3. You’re working out on a full stomach.
We’re often told that we should eat within an hour previous to our workouts if we want to maximise our performance. There’s truth to this theory, but you may want to be more careful about what, and how much, you eat.
If our stomach is too full, we leave little room for ab movement. It’s also important to note that many of us have food intolerances that we’re not aware of. These intolerances can actually result in our stomach muscles feeling almost numb.
Fix it: Next time you plan on training abs, try eating a smaller meal beforehand, and perhaps consider cutting out things that could possibly be causing some kind of inflammation, such as bread, pasta or rice. You may also want to avoid man-made foods such as protein shakes/bars.
4. You’re not doing weighted movements.
For some reason, we train our abdominals in a different way than we do our other muscle groups. By that, I mean we don’t tend to use weight, and we stick to really high rep ranges.
Our ab workouts also tend to stay the same, and we don’t focus on progressive overload like we would do when trying to increase the weight we can squat or bench press.
Fix it: Consider adding weight to your ab exercises and focus on a rep range below 10, especially if you’re going for that thick, bulky ab look.
5. You’re dropping too fast on the eccentric.
This mistake is made on a lot of exercises, but is especially common with things like sit-ups and crunches. We work really hard on the way up, then relax and drop on the way down.
By doing this, you’re missing out half of the exercise and consistently cutting the time under tension, which is a really important factor when training for muscle growth.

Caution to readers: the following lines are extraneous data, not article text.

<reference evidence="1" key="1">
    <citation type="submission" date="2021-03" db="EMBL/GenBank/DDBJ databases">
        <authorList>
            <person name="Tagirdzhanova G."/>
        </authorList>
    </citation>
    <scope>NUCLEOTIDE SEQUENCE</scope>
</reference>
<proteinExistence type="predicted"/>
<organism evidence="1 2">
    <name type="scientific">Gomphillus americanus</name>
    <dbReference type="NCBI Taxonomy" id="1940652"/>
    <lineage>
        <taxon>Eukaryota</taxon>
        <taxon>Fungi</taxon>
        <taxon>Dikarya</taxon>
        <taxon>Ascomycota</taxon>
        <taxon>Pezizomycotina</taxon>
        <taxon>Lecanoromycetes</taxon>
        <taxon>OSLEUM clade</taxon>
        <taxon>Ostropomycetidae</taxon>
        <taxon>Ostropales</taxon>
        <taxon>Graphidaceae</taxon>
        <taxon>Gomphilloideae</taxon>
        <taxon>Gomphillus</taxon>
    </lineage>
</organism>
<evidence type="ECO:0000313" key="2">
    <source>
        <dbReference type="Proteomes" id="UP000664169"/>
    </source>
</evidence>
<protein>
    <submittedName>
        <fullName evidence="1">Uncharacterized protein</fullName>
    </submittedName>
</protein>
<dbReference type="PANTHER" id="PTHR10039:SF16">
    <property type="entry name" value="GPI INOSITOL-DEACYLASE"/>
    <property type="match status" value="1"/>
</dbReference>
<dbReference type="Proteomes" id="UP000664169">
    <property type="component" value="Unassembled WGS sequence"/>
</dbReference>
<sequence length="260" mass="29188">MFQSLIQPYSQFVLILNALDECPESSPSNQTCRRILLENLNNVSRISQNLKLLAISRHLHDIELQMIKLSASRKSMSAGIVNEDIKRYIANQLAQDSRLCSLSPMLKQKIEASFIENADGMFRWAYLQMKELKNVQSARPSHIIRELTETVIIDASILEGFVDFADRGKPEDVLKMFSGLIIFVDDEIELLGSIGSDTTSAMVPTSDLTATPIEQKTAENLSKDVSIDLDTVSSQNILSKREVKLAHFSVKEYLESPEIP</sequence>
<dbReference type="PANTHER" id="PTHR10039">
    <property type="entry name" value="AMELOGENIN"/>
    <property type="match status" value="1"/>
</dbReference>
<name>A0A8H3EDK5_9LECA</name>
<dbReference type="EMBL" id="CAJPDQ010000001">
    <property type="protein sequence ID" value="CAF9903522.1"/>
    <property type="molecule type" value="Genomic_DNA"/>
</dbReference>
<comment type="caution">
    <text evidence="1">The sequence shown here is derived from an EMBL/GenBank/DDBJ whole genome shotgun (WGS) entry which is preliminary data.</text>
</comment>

Fix it: Make sure you’re lowering yourself at a controlled speed on the way down. By maintaining engagement in your abdominals throughout the eccentric as well as the concentric part of the movement, you’re massively increasing time-under-tension, causing a lot more strain on the muscle fibres and resulting in better growth.
6. Your range of motion is too short.
Don’t expect to feel much in your abs if your range of motion is limited. A basic floor sit-up is probably about 60-70% of the full range of motion your abs are capable of.
Fix it: Like time-under-tension, range of motion plays a huge role in working and breaking down a muscle. If you’re going to do crunches, consider doing them on a Swiss ball, which will allow you to stretch your abs more than you’d be able to when on the floor. And consider other exercises that allow for a bigger range of motion, such as hanging leg raises.
7. You’re not exhaling enough
One of the functions of your abs is to assist in exhalation. If you want to maximise ab contraction whilst doing ab exercises, you should try to full exhale through the concentric part of the movement (on the way up in a crunch, for example).